Councillors set to decide on Moorfields Eye Hospital relocation in ‘major step’ for local NHS services

Artist’s impression of proposed development.

Councillors are set to consider the redevelopment of St Pancras Hospital to make way for the new home of Moorfields Eye Hospital, in what a planning report describes as a “major step” in the the transformation of NHS services across North Central London.

The scheme, known as Project Oriel, will see the demolition of seven buildings on the site and construction of an up to ten storey medical research and education centre for Moorfields, the UCL Institute of Ophthalmology and Moorfields Eye Charity, while services run by Camden & Islington NHS Foundation Trust (C&I) will relocate.

A recent consultation found “overall support” for the move of Moorfields to St Pancras, with the existing City Road site with some over-century old buildings considered no longer fit for purpose and unable to “maximise opportunities to deliver excellent science,” with Oriel projected to facilitate major investment in eye care and mental health provision.

A planning report on Oriel reads: “The proposed development is considered to mark a major step in the implementation of joint NHS Service Transformation plan prepared by the North Central London health providers. The development would be paid for via the release of surplus land at the City Road site by Moorfields. 

“It would also generate a capital receipt for Camden & Islington NHS foundation trust that would be used to pay for new and enhanced facilities across their portfolio, including a brand new mental health ward in Highgate as well as plans for the future redevelopment of the wider St Pancras Hospital site. 

“As well as providing a new, purpose built facility for the study, research and provision of eye care for London, the works would also allow for major investments in facilities for mental health provision. The development can therefore be seen as key to the implementation of the strategic service transformation plan.

“In addition, through the enhancement of community safety, offer for the advancement of local employment opportunities and community outreach as well as the contributions towards infrastructure for walking and cycling and public transport, the development is considered to result in enhance local health and wellbeing outcomes.”

Under the plans, C&I will sell a portion of the St Pancras site on which they currently operate a range of services to Moorfields to generate capital for a new purpose built mental health facility in Highgate and at the Whittington Hospital, with a planned relocation of existing inpatient services from St Pancras to a site behind the Whittington while retaining clinics, offices and research facilities at King’s Cross.

Oriel has received widespread support from community and national visual impairment charities, including the  Royal Society for Blind Children (RSBC), Guide Dogs for the Blind Association UK,  London Vision, Visually Impaired in Camden and the Thomas Pocklington Trust.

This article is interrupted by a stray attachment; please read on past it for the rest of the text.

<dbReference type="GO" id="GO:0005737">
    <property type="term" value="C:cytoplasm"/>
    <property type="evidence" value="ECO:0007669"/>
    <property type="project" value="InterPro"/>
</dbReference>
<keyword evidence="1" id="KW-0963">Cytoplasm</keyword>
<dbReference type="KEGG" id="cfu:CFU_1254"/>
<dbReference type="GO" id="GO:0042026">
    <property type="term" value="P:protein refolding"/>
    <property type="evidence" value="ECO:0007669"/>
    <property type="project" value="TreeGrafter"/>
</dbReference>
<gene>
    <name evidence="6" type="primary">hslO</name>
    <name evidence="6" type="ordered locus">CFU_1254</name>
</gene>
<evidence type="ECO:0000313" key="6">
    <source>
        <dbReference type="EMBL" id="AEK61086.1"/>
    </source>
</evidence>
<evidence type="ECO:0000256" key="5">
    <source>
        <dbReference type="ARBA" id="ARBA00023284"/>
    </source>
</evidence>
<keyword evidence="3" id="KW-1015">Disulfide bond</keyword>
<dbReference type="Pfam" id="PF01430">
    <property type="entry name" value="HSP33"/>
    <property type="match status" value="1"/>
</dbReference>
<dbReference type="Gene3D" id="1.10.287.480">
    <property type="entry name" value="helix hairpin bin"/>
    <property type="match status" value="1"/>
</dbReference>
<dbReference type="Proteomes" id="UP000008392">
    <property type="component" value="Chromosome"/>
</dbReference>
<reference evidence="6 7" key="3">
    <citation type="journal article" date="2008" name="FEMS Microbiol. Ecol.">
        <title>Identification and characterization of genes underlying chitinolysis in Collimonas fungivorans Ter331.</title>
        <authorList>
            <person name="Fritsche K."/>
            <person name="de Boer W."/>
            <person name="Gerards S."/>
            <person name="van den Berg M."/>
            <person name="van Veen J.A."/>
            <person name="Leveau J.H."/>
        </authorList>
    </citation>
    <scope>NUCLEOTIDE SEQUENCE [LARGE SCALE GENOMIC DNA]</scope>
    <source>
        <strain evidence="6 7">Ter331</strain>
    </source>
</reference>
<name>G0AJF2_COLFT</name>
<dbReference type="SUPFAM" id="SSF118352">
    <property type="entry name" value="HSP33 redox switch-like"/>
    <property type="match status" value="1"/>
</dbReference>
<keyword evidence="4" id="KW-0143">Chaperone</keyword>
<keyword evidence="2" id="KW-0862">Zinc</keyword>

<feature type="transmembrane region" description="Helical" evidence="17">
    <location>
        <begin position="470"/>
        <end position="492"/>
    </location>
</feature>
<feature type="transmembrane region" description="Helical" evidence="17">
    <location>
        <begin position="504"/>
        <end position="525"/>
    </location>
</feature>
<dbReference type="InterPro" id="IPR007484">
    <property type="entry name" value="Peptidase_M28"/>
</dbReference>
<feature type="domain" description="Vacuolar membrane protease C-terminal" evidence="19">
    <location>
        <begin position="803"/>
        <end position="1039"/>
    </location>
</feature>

A planning report summarises their comments as: “This new centre will bring major advancement for the treatment and research into childhood sight loss and attract the finest talent in the field. The centre would offer the very best environment for patients and staff. 

“[The] proposed development will allow Moorfields to continue its world-leading clinical outcomes and attract, inspire and retain the most talented clinicians, researchers and educators. [We are] impressed with the engagement that the team has had with those who would directly benefit from the centre, with young people who also work with RSBC contributing their thoughts on the proposals.  

“[The] proposal would create high quality public realm for patients and staff, with active uses at ground floor such as café, retail and education, [and] will also signify a major investment for the local economy, provide local training and employment opportunities as well as being a highly sustainable building.”

Councillors will next week consider wideranging aspects across the development, including concerns raised by the Victorian Society over the impact on the historical site, as well as an objection from local amenity group The Regents Network, which while supporting the principle of the development criticises the development as “very large, bulky, unappealing and overly dominant.”

Other objectors are also quoted in the report as being overall supportive of the principle of the works, while urging measures be put in place over the ‘last half mile’ between transport and the development, with calls for tests over potential use for tactile paving to aid greater accessibility and green lines directing people from stations to the new bus stop for the site.

You can read the full report here.

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